Image credit: Courtesy of the author

When a patient has severe mitral regurgitation, some of the ejected blood from the left ventricle flows back into the left atrium; or in severe aortic regurgitation, the blood ejected into the aorta returns to the left ventricle in diastole; or in patients with obstruction in the hypertrophic heart, the heart is working extra hard with each stroke, but the volume of ejected blood is not sufficient because of where the obstruction is located.

All of these conditions will result in a reduction in the amount of blood that can eventually enter the circulation, and the patient will experience the corresponding symptoms, even if the ultrasound indicates a normal LVEF, it does not mean that the patient is safe.

In the case of hyperthyroidism, anemia, and use of cardiac drugs, LVEF > 60% may occur.


Left ventricular diastolic function

EA peak: two peaks in the mitral diastolic flow spectrum, corresponding to the period of rapid ventricular filling and atrial systole, respectively.

Image credit: Courtesy of the authors

This also makes it clear that patients with atrial fibrillation report no “A-peak”. Without regular and effective atrial contraction, there is naturally no A-peak, and the E-peak will vary in size and frequency.


Image source: Courtesy of the authors

EDT: The time from the E peak to zero velocity, with a normal value of 199 ± 32 ms.

EDT can be prolonged or shortened with loss of diastolic function. edT is strongly influenced by heart rate, shortening as heart rate increases and lengthening vice versa.

e’: The mitral annulus moves with the ventricle during systole and diastole. The velocity of mitral annular motion is measured by tissue Doppler techniques, i.e., s’ (systole), e’ (diastole, corresponding to the E peak), and a’ (diastole, corresponding to the A peak).

Image credit: Courtesy of the authors

In patients with normal LVEF, left ventricular diastolic function is currently evaluated in combination with several indicators.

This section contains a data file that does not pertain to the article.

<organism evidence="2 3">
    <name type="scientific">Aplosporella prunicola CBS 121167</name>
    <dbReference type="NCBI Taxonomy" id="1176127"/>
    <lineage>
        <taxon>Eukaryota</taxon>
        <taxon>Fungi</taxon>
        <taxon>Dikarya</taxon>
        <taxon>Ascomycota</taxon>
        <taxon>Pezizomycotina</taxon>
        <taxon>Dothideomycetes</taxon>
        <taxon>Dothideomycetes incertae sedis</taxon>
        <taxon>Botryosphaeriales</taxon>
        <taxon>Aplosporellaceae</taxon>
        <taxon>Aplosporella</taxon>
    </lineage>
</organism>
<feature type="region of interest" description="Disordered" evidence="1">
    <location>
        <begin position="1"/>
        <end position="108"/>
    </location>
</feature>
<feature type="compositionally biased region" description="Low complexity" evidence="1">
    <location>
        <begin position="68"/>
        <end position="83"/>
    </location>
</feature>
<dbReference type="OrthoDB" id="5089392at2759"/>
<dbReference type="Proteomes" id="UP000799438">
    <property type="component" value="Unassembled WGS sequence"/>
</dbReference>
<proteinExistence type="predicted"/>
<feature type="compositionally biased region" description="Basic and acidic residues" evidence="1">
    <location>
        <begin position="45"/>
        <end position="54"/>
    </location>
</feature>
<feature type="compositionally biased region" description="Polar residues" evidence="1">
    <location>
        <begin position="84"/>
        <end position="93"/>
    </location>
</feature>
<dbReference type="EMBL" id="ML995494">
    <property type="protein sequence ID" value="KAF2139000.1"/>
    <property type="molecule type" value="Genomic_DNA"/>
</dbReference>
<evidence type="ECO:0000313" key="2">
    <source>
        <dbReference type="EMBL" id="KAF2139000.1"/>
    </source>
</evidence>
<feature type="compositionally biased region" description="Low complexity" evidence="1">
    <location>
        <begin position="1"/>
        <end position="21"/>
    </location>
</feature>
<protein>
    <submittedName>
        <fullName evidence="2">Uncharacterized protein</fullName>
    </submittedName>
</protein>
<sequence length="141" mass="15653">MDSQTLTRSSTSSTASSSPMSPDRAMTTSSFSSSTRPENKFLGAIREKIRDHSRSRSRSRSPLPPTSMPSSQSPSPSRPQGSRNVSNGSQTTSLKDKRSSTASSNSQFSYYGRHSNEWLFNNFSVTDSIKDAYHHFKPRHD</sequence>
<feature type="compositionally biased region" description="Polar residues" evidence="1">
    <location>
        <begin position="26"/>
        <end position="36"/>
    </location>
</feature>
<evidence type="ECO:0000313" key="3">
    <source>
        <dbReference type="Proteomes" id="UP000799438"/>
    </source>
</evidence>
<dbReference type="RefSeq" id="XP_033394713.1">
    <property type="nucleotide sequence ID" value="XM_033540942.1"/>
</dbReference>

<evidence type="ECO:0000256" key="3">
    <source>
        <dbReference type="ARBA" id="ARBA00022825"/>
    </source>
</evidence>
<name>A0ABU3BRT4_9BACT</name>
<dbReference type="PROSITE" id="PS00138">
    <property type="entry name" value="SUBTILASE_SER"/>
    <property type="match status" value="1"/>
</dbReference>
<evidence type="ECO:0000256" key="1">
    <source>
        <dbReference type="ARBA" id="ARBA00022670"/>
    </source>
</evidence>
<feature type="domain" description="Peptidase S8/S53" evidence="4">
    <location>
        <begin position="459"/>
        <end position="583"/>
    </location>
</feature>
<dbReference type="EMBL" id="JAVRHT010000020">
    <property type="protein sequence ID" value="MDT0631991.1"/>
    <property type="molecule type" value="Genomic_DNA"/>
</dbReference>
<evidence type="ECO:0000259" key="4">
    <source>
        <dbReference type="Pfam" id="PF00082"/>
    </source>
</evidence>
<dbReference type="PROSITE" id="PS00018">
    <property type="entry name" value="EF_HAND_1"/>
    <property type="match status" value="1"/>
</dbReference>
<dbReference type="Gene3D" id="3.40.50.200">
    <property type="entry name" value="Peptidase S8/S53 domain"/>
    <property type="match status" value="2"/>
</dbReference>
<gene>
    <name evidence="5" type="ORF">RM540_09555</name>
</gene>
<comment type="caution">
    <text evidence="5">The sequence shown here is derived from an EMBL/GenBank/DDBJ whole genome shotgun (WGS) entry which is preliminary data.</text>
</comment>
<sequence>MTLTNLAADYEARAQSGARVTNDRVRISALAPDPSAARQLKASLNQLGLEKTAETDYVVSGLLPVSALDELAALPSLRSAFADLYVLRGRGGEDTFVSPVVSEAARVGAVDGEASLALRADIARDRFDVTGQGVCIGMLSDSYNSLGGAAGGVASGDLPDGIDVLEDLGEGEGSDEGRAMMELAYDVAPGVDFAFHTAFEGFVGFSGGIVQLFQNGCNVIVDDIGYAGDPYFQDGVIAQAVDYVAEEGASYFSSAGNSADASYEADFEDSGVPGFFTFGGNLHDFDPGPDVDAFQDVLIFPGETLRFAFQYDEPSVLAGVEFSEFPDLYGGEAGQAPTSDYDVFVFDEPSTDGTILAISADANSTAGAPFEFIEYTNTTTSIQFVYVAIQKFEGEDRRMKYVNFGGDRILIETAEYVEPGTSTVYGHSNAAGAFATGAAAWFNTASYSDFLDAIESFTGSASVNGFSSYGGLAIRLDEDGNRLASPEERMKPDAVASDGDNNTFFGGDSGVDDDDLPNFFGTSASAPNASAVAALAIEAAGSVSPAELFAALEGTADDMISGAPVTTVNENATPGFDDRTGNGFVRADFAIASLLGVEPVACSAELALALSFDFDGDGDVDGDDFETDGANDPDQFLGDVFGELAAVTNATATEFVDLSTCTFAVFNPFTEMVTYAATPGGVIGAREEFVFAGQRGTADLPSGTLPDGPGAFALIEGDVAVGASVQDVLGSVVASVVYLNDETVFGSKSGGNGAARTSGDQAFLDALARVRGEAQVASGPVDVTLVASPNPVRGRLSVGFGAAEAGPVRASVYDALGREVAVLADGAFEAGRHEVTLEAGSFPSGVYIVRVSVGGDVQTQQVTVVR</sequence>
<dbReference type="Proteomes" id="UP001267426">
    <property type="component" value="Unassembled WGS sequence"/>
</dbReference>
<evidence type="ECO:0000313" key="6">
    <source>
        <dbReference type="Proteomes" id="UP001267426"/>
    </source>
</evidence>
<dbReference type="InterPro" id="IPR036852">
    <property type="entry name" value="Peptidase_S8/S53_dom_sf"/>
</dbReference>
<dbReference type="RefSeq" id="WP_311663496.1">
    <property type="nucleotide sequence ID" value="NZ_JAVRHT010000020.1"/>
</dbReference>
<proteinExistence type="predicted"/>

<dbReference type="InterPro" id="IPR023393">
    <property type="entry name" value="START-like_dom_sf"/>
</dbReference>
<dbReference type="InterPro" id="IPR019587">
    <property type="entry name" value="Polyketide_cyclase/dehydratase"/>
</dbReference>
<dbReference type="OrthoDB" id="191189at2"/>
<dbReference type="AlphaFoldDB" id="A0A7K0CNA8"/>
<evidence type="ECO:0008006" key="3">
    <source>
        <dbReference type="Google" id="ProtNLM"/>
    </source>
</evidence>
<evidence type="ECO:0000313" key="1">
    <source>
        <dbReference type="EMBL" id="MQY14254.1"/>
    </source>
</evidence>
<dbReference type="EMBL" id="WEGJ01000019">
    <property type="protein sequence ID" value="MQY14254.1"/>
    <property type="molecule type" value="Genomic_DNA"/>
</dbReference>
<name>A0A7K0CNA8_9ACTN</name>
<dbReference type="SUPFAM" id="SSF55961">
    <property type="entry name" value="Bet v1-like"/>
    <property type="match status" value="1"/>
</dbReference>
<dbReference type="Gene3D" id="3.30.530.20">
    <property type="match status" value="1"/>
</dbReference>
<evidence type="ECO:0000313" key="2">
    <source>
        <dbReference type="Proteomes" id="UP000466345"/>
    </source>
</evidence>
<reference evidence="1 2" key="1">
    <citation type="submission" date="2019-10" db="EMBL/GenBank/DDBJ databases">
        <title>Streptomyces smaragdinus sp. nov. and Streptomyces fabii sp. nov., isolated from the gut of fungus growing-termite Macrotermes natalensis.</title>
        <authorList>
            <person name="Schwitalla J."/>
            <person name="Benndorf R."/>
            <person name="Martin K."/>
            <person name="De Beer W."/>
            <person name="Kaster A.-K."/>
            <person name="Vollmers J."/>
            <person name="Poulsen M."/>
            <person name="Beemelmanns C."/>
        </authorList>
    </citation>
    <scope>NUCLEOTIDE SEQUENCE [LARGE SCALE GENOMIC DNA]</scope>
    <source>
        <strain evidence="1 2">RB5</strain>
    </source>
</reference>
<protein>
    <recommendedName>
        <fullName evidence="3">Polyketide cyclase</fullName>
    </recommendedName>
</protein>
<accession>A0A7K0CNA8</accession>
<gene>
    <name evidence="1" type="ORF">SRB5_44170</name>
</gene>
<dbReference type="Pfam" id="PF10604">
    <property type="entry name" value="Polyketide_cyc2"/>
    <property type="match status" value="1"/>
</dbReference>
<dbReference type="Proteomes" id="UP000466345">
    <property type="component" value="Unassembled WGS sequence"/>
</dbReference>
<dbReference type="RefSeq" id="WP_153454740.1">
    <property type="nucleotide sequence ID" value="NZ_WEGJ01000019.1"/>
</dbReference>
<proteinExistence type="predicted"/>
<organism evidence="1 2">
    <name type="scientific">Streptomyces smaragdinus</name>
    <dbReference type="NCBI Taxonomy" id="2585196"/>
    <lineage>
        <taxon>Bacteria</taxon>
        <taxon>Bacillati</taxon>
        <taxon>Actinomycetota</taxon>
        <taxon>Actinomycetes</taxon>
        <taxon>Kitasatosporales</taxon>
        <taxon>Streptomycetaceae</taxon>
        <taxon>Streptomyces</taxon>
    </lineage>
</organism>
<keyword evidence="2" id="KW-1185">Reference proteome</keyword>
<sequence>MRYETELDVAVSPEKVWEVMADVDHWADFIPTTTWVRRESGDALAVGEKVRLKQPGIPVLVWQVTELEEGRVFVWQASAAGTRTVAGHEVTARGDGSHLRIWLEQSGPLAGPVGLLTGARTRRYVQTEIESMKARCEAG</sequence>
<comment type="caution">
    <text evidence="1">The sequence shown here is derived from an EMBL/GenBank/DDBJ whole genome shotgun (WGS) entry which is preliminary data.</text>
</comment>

① mean E/e’ > 14.

② ventricular septal e’ < 7 cm/s or lateral wall e’ < 10 cm/s.

(iii) Maximum tricuspid regurgitation velocity > 2.8 m/s.

④ Left atrial volume index > 34 mL/m2.

Three of these criteria are considered diastolic insufficiency, two of them are considered in combination with other indicators, and one or none of them are considered normal diastolic function.

When the mitral valve is severely diseased, E and e’ cannot accurately reflect the left ventricular diastolic function, and other indicators need to be combined to evaluate.


Pulmonary hypertension

Ultrasound does not directly measure pulmonary artery pressure; it is estimated by a series of calculations.

The first step is to understand that blood flow is from the side of high pressure to the side of low pressure. Then understand a formula, the simplified Bernoulli equation, which is ΔP ≈ 4 × Vmax². That is, for a pressure difference on either side of a point equal to the square of the maximum velocity at that point multiplied by four, read it three times to understand.

Assuming a pulmonary artery flow velocity of about 1 m/s, the pressure difference is 1² x 4 = 4 mmHg, i.e., right ventricular systolic pressure – 4 = pulmonary artery systolic pressure, which can be further simplified to mean right ventricular systolic pressure ≈ pulmonary artery systolic pressure.

If tricuspid regurgitation occurs during right ventricular systole, we have right ventricular systolic pressure – systolic right atrial pressure = tricuspid regurgitation pressure difference = tricuspid regurgitation velocity ² x 4.

A quick spin of the brain yields: pulmonary artery systolic pressure ≈ tricuspid regurgitation velocity² x 4 + right atrial pressure.


Image credit: Courtesy of the author

The right atrial pressure can be derived using an estimation method as follows.


Ultrasound estimation of pulmonary artery pressure is subject to some measurement error, and a right heart catheterization can be performed to accurately determine pulmonary artery pressure in patients who require it.